Apple Mac OS X launchd For The Complete Idiot
(on OS X Lion and above... a short tutorial)
[Update: May 1, 2015: Since writing this several years ago I have switched to the Lingon program. I leave this article up in case someone wants to configure launchd "by hand" which if you ask me, is a total PITA. I recommend Lingon! If you want to contact me use the contact form on our NewMedia Create site.]
I like cron. Cron works... it works great. But Apple has deprecated it (fancy word for saying it is no longer supported even though it still runs.) So who knows how long the venerable old cron will be around for those of us who have migrated to OS X from Linux.
I'm going to explain to you how to have a script run as root, because that is what I had to do. My bash shell script (below) goes out to my server and downloads a directory of files and then takes one and re-loads a mySQL database. I use XAMPP and it requires that starting and stopping the database be done as root... so my script has to run that way.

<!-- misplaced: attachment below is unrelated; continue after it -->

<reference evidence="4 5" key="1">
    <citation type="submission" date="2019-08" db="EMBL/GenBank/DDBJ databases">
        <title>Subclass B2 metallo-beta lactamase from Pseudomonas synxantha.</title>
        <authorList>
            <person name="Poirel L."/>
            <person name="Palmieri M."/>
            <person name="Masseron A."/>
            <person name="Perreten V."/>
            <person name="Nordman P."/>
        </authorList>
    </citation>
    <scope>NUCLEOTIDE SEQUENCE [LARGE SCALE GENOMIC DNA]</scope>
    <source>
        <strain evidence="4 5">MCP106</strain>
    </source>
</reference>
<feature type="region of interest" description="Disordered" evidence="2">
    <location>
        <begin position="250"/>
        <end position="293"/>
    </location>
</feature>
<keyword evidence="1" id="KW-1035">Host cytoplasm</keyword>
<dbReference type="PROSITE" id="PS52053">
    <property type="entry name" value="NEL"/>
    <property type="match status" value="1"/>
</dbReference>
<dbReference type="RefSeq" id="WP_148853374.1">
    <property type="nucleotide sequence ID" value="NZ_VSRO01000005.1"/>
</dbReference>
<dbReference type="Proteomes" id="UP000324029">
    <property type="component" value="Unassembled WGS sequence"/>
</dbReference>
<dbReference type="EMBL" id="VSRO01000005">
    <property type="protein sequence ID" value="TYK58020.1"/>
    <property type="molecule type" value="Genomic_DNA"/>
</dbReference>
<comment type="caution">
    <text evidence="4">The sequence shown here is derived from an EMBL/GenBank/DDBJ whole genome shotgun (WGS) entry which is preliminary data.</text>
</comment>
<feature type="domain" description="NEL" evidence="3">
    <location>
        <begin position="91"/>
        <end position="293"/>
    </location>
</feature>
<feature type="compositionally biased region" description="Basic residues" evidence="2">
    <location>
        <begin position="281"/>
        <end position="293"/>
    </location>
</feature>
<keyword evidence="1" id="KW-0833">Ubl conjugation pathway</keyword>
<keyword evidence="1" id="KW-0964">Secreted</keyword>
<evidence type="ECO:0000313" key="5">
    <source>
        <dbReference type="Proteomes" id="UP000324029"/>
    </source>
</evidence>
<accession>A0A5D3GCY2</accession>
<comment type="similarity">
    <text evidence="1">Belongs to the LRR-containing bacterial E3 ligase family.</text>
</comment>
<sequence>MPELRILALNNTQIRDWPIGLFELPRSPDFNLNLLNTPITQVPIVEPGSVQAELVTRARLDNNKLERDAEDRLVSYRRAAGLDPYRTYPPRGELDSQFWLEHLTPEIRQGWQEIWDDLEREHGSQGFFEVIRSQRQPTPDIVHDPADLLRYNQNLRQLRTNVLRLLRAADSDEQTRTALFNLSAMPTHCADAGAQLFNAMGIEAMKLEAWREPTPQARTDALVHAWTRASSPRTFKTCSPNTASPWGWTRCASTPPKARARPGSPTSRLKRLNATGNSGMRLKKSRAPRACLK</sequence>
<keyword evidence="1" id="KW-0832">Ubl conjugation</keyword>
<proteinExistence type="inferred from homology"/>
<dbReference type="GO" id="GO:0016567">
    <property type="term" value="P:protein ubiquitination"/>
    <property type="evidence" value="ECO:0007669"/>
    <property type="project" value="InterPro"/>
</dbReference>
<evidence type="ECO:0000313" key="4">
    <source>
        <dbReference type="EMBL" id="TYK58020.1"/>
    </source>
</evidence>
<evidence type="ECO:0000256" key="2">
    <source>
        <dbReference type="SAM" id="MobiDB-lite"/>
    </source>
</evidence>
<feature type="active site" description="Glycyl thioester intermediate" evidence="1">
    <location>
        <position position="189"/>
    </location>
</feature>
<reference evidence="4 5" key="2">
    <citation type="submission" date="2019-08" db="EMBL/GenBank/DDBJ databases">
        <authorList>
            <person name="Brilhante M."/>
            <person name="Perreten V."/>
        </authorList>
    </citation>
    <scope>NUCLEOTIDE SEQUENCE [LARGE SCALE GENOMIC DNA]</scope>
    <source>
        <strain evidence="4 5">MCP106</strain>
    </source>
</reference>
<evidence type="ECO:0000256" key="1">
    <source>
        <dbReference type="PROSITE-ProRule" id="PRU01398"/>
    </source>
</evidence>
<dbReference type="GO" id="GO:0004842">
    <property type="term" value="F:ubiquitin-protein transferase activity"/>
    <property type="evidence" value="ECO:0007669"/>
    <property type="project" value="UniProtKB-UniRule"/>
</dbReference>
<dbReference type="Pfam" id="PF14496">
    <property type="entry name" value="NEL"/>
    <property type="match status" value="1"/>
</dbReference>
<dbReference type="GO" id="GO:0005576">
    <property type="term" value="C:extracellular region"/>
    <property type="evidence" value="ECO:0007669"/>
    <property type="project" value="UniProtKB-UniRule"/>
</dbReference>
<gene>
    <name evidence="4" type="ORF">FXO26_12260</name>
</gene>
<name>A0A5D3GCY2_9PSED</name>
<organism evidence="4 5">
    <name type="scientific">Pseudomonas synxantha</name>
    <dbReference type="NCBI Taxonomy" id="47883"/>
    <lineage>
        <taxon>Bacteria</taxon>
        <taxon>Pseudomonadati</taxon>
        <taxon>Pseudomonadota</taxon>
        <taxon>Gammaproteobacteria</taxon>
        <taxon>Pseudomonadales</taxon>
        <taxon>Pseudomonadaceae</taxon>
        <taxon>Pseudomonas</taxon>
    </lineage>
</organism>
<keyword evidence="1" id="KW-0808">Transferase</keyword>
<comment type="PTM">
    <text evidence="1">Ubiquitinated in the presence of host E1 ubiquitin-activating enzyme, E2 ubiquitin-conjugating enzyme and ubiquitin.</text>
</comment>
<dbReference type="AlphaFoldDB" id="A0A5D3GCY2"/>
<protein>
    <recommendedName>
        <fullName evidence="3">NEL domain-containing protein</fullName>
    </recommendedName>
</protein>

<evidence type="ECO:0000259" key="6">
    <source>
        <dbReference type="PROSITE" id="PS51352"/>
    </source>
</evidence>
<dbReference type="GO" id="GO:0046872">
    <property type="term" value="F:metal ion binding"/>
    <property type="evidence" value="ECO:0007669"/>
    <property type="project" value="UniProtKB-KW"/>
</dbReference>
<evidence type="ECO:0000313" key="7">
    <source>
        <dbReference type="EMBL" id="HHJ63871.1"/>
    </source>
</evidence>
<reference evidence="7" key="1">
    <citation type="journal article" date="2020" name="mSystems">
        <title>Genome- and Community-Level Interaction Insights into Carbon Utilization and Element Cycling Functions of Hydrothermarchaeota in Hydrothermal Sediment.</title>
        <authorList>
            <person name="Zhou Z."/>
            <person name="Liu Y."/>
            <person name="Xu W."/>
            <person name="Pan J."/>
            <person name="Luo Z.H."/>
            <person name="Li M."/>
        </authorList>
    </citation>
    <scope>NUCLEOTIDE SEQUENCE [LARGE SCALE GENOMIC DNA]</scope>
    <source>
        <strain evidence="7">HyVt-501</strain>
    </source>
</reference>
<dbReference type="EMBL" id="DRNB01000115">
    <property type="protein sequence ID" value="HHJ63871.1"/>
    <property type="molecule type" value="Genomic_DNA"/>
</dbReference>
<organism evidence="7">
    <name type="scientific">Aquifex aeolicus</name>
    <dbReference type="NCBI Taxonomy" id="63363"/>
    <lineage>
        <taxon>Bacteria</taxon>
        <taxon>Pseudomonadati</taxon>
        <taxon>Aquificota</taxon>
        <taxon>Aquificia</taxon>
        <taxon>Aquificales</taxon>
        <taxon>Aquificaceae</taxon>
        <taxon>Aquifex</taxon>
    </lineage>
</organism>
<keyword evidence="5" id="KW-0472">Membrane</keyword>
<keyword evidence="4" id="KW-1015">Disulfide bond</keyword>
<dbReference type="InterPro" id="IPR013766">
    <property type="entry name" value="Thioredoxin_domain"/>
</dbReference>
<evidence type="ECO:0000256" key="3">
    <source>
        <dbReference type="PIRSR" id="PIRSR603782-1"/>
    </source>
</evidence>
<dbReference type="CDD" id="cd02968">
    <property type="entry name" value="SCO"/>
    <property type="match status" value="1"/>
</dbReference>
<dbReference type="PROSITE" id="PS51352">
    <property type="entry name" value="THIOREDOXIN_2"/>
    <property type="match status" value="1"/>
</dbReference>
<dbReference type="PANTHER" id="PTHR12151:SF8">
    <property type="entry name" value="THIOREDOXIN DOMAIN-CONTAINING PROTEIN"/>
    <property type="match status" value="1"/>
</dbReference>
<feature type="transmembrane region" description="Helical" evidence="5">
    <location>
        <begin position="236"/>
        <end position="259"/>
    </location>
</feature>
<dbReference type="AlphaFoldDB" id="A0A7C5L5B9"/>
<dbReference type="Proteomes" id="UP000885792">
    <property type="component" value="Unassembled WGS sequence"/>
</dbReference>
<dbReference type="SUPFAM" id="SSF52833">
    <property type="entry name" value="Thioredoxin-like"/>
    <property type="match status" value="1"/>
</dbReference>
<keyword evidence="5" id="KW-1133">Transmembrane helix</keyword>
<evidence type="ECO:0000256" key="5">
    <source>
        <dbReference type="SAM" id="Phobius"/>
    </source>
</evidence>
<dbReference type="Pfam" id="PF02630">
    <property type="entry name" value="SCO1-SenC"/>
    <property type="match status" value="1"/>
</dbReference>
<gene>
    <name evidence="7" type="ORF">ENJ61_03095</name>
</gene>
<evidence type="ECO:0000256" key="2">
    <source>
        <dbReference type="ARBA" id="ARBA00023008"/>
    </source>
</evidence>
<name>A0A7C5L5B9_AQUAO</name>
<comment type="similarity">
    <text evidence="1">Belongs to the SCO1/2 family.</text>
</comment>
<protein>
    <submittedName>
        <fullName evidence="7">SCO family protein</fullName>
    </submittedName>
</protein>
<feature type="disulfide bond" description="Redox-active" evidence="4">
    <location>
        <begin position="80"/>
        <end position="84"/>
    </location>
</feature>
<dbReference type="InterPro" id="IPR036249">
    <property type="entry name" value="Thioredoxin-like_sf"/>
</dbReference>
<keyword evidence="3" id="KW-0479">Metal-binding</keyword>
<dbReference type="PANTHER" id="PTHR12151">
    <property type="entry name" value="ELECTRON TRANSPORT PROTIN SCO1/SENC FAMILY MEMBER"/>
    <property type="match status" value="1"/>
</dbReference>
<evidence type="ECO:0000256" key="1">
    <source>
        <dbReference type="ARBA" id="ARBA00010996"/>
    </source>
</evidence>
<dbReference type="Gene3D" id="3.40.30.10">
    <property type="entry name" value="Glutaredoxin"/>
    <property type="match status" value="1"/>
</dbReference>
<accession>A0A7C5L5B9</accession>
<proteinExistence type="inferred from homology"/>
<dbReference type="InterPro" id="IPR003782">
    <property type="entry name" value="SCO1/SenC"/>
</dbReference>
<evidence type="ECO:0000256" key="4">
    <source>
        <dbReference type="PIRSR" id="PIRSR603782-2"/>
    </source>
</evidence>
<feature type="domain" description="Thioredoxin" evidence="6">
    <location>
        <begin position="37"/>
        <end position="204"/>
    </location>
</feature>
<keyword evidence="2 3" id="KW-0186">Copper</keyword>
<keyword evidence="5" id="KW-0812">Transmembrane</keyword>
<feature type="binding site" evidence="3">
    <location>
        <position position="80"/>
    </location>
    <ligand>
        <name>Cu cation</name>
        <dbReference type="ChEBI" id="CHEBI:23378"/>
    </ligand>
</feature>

(Maybe it is better that ALL scripts be run as root... so as not to get permission or ownership issues. Anyway, this is about running as root... if you don't have to run as root, you can run as your own user by putting the plist file in your OWN ~/library/LaunchDaemons folder.... more on that later.)
Now there are three entitles in using Apple's launchd (the "d" is for daemon.)
1. The first thing you will obviously have to do is have a script that does something that is important to you. Mine is below... I'l call it my-script.sh (sh for shell... just an old convention I use from Unix days.) The script has a file name. This is the "program name" you put in your .plist
2. You have to have a plist file. You should name it com.something-or-other.plist. I called mine: com.my-script.plist
3. There is a "label" name... coded in the plist... which is how launchd is going to refer to your plist. You can think of this as a 'job' name. I made mine the same as the plist file name. However, you enter it without the .plist suffix. I don't know why... ask the idiot engineers at Apple and let me know!)
4. You must save the .plist file in a directory.
5. You must use the "launchctl" command to load the .plist file.
Here is what you do.
- Write your bash script. It can reside anywhere but make sure you know where it is... full path... like /user/xxx/documents (where xxx is your user name.) Make sure the damn thing runs at the command line in Terminal by being in the directory that has the script... and entering ./my-script.sh (obviously your own script name.) Also make sure it runs as root by entering: sudo ./my-script.sh (You need the dot slash... that's a whole 'nother story... just do it.)